B's stress relief is cooking. I love B and his family for that. I love going to their house for the fabulous treats B wants to make. B has been taking time to follow the Michael Bittman philosophy of cooking - SIMPLIFY. The breakfast meal was topped off with an omelet made with a variety of local organic mushrooms. Pennsylvania is the mushroom capital of the USA, and fresh woody, earthy, aroma of the mushrooms came alive in this omelet. I used to live in PA too, but on the east side, and I forgot how good fresh cut mushrooms can be. By the time mushrooms travel to TN, they have lost a lot of their essence, and many times it is like eating styrofoam. Not so in the center of the mushroom world, it is just devine.

B recently renovated the kitchen and dining area to be more open and available for chit chat and relaxing with friends. B's family also renovated with re-used and sustainable green products. The most interesting thing about their new kitchen is the countertops. B had been talking about this for years, recycled material chemistry lab bench as counter tops, with sustainable bamboo cutting surface as one counter. Amazing. I want that. The chemistry lab bench is more expensive as a counter top than other synthetic and stone/granite tops, but it is so dang hearty! Drip, drop, heat, acid, drip away, nothing can hurt the lab bench.

pierogi is plural for pierog

So, for the afternoon, we went to the Strip, yet another culinary highlight of my trip. The strip has a significant farmer's market on Saturdays, fire bread, a couple real fish mongers, Italian cheese shop, Italian cured meats shop, Asian market, Eastern European market, Penzy's, olive oil shop, pasta shop, coffee shop, biscotti shop, salsa shop, fresh tortilla shop, oh heck, every type of food you want. The Strip is really still of the European tradition of the marketplace. There are no chain grocers here, no big box stores, yet you can find everything you need, and more here, and it is all created and sourced with care.

Because Nashville had more of the British immigration early on, and not really the culinary immigration from Eastern Europe or Italy, there is a real lack of Eastern European old world cooking traditions. So, when ever I am in a place to get pierogi, I am going to do it. There is a new Eastern European market that just opened on the strip. It seems to be a family run business with the older adults speaking their mother language, and the teenagers helping at the register easily slipping into English and their parents language. I am not sure what language it was, but it was making me jealous that these kids seemingly spoke both languages perfectly. They would say, "Four dollars please. Enjoy the pierogi, we make those fresh everyday!" and then slip into explaining to their parents what they said to us. There was smiling and nodding between us. I was imagining that is how it was from my mom, who immigrated to the USA before she learned English. There must have been a lot of smiling and nodding. Anyway, this market has a lunch counter, and I ran in to grab pierogi to taste as a snack. Ah, yummy potato and cheese pierogi. Again, I was just giddy and laughing with my friends as we chowed down on this goodie.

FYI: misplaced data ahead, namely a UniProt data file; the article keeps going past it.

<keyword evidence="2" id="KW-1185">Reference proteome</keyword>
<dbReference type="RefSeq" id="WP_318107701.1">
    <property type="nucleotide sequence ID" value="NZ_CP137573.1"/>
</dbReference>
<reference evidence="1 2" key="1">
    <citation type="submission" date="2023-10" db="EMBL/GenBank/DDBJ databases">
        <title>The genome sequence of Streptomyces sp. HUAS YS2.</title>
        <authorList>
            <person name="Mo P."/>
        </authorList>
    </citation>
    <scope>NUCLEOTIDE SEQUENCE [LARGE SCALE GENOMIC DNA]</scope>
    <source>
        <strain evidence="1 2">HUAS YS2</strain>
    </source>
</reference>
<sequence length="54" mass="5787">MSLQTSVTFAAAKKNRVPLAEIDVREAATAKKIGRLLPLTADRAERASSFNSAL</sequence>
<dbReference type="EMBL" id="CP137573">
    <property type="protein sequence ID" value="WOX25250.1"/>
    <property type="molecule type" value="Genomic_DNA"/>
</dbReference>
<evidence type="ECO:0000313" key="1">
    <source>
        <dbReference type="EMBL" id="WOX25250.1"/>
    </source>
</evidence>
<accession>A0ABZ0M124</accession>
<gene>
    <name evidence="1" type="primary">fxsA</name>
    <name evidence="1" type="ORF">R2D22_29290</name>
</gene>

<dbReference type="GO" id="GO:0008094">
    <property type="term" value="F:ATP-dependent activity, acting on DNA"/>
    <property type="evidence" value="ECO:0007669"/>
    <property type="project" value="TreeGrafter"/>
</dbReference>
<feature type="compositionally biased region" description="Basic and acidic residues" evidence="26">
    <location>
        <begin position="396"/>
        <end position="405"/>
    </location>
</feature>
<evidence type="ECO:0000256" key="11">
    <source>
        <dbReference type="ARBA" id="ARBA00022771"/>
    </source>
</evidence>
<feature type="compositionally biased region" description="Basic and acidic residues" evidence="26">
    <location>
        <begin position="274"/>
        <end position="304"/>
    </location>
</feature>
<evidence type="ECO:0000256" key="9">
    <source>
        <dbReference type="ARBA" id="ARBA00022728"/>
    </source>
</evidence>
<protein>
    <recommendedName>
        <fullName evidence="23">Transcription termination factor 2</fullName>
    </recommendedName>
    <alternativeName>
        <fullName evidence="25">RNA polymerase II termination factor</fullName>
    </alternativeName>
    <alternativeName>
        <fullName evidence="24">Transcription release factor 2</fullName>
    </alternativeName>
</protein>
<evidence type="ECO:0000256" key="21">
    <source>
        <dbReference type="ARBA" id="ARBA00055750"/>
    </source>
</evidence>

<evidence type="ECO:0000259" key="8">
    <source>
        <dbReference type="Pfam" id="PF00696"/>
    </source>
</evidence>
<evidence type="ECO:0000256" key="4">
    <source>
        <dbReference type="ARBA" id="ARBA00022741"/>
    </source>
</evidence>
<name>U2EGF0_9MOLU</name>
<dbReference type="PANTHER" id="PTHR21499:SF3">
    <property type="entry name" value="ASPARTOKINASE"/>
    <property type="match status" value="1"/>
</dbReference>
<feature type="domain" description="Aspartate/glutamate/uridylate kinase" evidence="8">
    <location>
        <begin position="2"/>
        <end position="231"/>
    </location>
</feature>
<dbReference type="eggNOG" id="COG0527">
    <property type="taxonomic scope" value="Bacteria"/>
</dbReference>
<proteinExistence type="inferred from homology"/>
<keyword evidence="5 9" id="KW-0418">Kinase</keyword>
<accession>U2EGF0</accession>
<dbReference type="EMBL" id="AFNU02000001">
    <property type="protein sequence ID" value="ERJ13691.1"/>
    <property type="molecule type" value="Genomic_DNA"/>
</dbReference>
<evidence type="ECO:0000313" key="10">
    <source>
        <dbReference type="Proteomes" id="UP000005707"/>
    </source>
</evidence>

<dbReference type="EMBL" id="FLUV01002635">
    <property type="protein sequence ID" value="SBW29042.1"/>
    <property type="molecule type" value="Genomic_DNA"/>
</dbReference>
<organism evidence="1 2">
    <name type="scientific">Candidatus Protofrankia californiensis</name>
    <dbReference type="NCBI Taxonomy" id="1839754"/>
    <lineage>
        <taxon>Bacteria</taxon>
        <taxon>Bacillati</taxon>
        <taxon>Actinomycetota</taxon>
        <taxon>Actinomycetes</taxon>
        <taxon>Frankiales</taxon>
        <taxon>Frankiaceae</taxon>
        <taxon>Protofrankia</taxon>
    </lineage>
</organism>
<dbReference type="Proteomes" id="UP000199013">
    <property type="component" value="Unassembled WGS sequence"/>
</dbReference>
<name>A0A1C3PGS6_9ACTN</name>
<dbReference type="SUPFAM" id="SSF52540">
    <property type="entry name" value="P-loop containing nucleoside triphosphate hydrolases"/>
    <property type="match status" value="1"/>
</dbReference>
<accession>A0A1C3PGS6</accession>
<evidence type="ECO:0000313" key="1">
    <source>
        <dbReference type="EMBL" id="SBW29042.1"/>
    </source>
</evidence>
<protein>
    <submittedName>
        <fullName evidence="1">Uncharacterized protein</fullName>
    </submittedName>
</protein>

We continued down the strip to the Pennsylvania Macaroni Co., and other of my favorite shops to see what I could see, and see what foodie treats I could bring back to the house.

Coffee shop along the Pittsburgh marathon Route Mile 17-ish

I wish I could remember this cheese name, I must ask my friends if they remember. There was a new cheese at Penn Mac, it was from Vermont, it was an aged cow's milk cheese made with truffles. I got about 1/4 lb of it for us to snack on back at the house before dinner. I should have gotten a lb of this stuff, it was so good!

1st Man at the 2009 Pittsburgh Marathon

The next morning, how lucky I was to wake up and find out it was the Pittsburgh Marathon day! I love running or is it jogging, I guess I mean staggering for myself at this point, and anytime I can watch or participate in endurance running, I am happy to be there. I walked from B's house to about mile 17 of the route and waited for the runners to come by. I had some coffee from the local coffee shop and had camera in hand. For what ever it was worth, the 2000 Pittsburgh Marathon was the men's Olympic qualifier, and I watched that unusually hot race. In 2000, it was over 80F, humid, and there were a bunch of qualified racers that did not finish this hilly marathon, collapsed or gave up. The front runners really did earn their spots on the Olympic team that year. The Pittsburgh Marathon ran in 2003, and for a few reasons, the city stopped having the marathon until this year 2009. This year, the weather was just the opposite of 2000. It was a high of 50F, drizzly and then rainy. Anyone who runs, and have run in the rain knows that lovely wet running fabric rubbing on swinging arms and such. One marathon I ran was in the rain, and I still have scars from having my shirt hem cut open my arms. Anyhoo... This 2009 marathon was trying with the wet and cold weather.

1st Woman at the 2009 Pittsburgh Marathon

I had a rain coat, and I stayed long enough to see the 1st man and the 1st woman pass by me, and be able to take a snap shot of them, and to cheer them on. A little while later the rains really came, so the for the recreational marathon (like myself) it was harsh rains that poured on them causing stinging red, and cold chapped skin. I then remembered why I don't run in the rain anymore. If it is raining, I get to sleep in. Oh, I was so lucky to be able to be in Pittsburgh for this long time coming event. It has renewed my interest in the Pittsburgh Marathon, and I may just have to run it myself next year.